Head of the dead Christ,
Drawing by Albrecht Dürer (1471-1528),
Drawn 1503-1505,
Pencil and charcoal on paper
© British Museum, London

Head of the dead Christ,
Drawing by Albrecht Dürer (1471-1528),
Drawn 1503-1505,
Pencil and charcoal on paper
© British Museum, London

Gospel of 11 April 2022

The Stations of the Cross - Station 10: Jesus is stripped of his garments

John 19: 23-24

The soldiers took his clothes and divided them into four parts, one for each soldier. They also took his tunic; now the tunic was seamless, woven in one piece from the top. So they said to one another, ‘Let us not tear it, but cast lots for it to see who will get it.’ This was to fulfil what the scripture says, ‘They divided my clothes among them- selves, and for my clothing they cast lots.’

Reflection on the drawing

We adore you, O Christ, and we bless you

Because by your holy cross you have redeemed the world.

How roughly they handle you! They beat you, they strip you, they humiliate you… You are not wearing anything now… apart from the crown of thorns, ferociously pierced into your head. I can’t tell the difference anymore between the spiky thorns and your own hair.

I am focussing on your face. You head is tilted back in anguish and pain as they tear off your garments. Some cloth adheres to your torn flesh and, as the soldiers rip it off, your skin rips open again. What torture, what pain.

You truly emptied yourself. Please my Jesus, give me the grace to be stripped bare of all that separates me from you.


Our Father, who art in heaven…

Hail Mary, full of grace…

Glory be to the Father and to the Son…


Normal Gospel reading for the day: John 12:1-11:

Six days before the Passover, Jesus went to Bethany, where Lazarus was, whom he had raised from the dead. They gave a dinner for him there; Martha waited on them and Lazarus was among those at table. Mary brought in a pound of very costly ointment, pure nard, and with it anointed the feet of Jesus, wiping them with her hair; the house was full of the scent of the ointment. Then Judas Iscariot – one of his disciples, the man who was to betray him – said, 'Why wasn't this ointment sold for three hundred denarii, and the money given to the poor?' He said this, not because he cared about the poor, but because he was a thief; he was in charge of the common fund and used to help himself to the contributions. So Jesus said, 'Leave her alone; she had to keep this scent for the day of my burial. You have the poor with you always, you will not always have me.'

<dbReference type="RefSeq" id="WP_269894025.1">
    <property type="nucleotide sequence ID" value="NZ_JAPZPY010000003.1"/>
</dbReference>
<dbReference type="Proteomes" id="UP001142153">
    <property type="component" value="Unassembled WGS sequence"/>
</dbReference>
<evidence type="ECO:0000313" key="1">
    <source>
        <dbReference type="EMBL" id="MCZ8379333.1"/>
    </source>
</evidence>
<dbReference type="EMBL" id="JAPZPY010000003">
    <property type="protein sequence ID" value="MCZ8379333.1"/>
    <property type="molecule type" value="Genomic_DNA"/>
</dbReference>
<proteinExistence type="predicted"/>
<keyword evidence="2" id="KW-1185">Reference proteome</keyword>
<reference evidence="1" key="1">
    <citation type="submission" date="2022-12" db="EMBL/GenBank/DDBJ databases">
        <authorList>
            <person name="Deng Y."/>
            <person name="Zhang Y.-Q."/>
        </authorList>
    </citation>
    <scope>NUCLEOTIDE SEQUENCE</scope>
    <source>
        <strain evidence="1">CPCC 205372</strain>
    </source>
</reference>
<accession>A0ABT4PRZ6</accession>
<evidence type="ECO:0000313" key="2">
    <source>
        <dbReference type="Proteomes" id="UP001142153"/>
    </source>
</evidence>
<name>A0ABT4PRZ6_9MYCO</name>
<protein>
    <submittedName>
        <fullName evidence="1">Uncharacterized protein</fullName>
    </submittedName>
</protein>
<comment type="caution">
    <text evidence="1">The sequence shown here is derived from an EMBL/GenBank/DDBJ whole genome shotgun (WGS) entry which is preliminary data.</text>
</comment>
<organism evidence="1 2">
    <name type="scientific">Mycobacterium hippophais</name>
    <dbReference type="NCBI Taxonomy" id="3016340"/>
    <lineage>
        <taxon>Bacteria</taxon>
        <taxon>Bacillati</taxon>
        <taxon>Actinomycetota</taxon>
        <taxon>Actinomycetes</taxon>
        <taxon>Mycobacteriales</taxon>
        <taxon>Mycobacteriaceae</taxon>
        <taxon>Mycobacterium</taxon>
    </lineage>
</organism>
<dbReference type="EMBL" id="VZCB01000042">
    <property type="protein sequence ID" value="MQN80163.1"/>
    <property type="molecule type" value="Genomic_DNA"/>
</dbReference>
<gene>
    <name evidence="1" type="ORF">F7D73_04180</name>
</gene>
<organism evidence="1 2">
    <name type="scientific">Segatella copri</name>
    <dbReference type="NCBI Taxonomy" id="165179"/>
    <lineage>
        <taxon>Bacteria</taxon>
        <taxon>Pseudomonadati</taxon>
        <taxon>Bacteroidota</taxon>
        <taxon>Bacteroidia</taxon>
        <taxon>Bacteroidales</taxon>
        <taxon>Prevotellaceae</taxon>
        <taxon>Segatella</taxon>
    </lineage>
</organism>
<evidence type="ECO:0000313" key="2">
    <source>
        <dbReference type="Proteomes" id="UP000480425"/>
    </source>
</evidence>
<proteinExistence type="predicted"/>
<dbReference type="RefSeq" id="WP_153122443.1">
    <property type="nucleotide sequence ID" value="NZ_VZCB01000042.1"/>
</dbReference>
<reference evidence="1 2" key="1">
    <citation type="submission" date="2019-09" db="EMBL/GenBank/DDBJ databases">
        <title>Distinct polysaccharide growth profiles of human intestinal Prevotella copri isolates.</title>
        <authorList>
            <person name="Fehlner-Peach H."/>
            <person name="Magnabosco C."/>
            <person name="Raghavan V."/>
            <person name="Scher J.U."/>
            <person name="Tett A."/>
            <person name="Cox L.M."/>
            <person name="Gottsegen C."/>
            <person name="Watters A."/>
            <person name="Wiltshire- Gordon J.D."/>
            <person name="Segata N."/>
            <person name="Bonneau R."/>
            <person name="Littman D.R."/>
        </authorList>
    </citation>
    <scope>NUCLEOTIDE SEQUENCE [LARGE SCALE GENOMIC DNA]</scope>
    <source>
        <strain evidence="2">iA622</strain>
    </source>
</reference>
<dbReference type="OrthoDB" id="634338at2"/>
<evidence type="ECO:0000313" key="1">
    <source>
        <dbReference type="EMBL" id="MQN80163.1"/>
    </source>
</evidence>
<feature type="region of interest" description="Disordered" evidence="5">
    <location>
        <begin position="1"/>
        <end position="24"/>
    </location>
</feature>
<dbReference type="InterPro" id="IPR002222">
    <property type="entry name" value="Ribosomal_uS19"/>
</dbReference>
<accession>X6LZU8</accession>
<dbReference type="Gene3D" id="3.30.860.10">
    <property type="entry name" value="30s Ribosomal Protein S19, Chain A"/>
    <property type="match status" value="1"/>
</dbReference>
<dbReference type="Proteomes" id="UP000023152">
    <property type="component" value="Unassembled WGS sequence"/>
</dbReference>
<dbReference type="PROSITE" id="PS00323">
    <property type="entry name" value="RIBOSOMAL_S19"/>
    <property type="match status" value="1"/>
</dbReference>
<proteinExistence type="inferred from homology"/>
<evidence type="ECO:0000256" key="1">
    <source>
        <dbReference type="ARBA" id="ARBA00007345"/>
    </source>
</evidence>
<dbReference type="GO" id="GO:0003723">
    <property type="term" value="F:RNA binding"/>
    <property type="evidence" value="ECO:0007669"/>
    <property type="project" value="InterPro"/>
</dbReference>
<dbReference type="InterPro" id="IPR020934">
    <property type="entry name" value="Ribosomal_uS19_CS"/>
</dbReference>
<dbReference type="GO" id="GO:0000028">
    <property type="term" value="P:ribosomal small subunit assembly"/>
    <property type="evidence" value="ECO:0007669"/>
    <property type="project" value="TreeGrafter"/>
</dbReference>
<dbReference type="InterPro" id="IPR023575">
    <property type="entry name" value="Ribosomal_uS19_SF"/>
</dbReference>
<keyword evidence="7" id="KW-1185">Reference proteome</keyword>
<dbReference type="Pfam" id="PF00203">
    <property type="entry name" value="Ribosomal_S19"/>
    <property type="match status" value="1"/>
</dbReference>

Meanwhile a large number of Jews heard that he was there and came not only on account of Jesus but also to see Lazarus whom he had raised from the dead. Then the chief priests decided to kill Lazarus as well, since it was on his account that many of the Jews were leaving them and believing in Jesus.

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Patricia O'Brien
Patricia O'Brien(@marispiper)
7 months ago

I notice Durer’s cipher is almost as prominent! Just reminds me that even the good we do has elements of our selfishness within it. Again, that’s mankind for you…

Charles Marriott
Charles Marriott(@chazbo)
7 months ago

So Judas used to help himself to the contributions in the common fund. When good people give money to ‘good’ causes there is often a temptation for someone to do that as it is ‘soft’ money often not looked over too rigorously. Indeed we have a rather serious scandal coming to light in London where some bigwigs in the Vatican have been supervising a very incompetent property development where a great deal of the faithful’s money has gone missing….

Patricia O'Brien
Patricia O'Brien(@marispiper)
7 months ago

That’s mankind for you, Charles ?

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